When French President Emmanuel Macron took office in 2017, he pledged to improve cultural activities and spread French culture worldwide. Since then, he has taken several steps to further his cultural improvement agenda. One of the most notable was the culture pass, which allotted citizens £500 in their 18th year to enjoy cultural activities.
The policy was met with mixed reactions as experts debated its potential impact. The goal was to have a system where these youngsters receive this governmental allowance on their 18th birthday. Then, they subsequently get notifications about cultural activities around them. The pass could be used to enjoy any cultural activity, from attending concerts and visiting museums or galleries to paying for a dance lesson.
The President’s latest effort in cementing his cultural legacy was the inauguration of a French language museum. The Cite Internationale de la Langue Francaise museum is housed in a Renaissance castle built in 1539 under King Francois I. The project aims to attract about 200,000 visitors yearly to the museum, which will hold interactive exhibits and cultural events.
The museum’s main attraction, though, is the extensive library, which is replete with an artificial intelligence-supported suggestion engine. The goal is to make the museum a place where people can appreciate French history and architecture. The choice of the site for the museum is not without its cultural impact. It is located in Villers-Cotterets, the hometown of Alexandre Dumas, the author of The Three Musketeers and The Count of Monte Cristo.”
The area is also known to be largely far-right, with factory closures and high unemployment. The museum is expected to drive increased attention to the area, which is around 80 kilometers from Paris and home to about 10,000 people. While the museum has just opened, it is already set to host the 19th summit of the francophone world next year. About 88 world leaders are expected to attend the event.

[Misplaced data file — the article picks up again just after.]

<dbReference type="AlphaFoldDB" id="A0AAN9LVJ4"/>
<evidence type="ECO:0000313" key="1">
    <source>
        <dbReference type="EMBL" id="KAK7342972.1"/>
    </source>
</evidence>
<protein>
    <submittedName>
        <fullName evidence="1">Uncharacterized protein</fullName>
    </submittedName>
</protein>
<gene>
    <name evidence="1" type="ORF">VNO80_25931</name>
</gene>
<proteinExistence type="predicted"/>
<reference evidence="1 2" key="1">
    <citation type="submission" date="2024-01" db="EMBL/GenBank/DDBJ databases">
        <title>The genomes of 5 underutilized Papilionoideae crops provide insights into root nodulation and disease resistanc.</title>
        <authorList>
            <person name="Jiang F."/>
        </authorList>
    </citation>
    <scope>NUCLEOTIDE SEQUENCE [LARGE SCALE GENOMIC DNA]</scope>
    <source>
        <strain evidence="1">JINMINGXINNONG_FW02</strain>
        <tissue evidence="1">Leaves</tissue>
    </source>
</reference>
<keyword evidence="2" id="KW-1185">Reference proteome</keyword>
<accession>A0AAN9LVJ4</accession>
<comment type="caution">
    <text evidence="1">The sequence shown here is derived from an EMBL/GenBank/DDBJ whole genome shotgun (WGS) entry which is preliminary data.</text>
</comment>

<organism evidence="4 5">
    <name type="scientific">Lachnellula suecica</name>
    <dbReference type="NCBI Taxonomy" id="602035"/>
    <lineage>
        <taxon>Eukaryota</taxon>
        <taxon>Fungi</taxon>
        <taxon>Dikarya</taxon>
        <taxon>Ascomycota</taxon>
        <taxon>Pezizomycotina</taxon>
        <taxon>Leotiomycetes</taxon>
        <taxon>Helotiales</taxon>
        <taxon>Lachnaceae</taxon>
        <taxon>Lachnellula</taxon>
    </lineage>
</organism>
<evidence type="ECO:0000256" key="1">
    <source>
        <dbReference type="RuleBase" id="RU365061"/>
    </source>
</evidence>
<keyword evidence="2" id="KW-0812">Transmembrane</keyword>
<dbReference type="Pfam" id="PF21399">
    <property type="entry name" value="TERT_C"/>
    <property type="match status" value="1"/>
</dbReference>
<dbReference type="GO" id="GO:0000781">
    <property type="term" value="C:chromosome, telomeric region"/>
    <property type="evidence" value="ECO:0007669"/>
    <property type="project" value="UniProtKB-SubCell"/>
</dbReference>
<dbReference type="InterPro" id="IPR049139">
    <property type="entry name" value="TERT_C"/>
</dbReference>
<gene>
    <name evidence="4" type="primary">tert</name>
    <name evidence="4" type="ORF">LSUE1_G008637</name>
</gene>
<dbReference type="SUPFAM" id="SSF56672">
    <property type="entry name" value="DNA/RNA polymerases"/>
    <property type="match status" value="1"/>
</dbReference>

Since his tenure began, President Macron has made numerous efforts to propagate French culture within France and beyond. His goal is to reclaim the greatness once associated with French culture. He has since done this by encouraging people to learn French and visit cultural sites in the country.
As part of his effort to expand France’s cultural influence worldwide, the President has strengthened cultural ties with Africa. This effort to build France’s “soft power” extends beyond the country’s former colonies to others, such as Anglophone Nigeria and Ghana. He also pledged to return African art stolen during colonial rule. The repatriation process has been long and arduous, but the results are expected to soothe a bit of colonial angst.
President Macron has noticeably revived the tradition of French presidents undertaking a grand project to cement their legacy. Whether this project will succeed in reviving the dying legacy of the French language and culture remains to be seen. Macron will surely hope so as he battles political opponents for public support.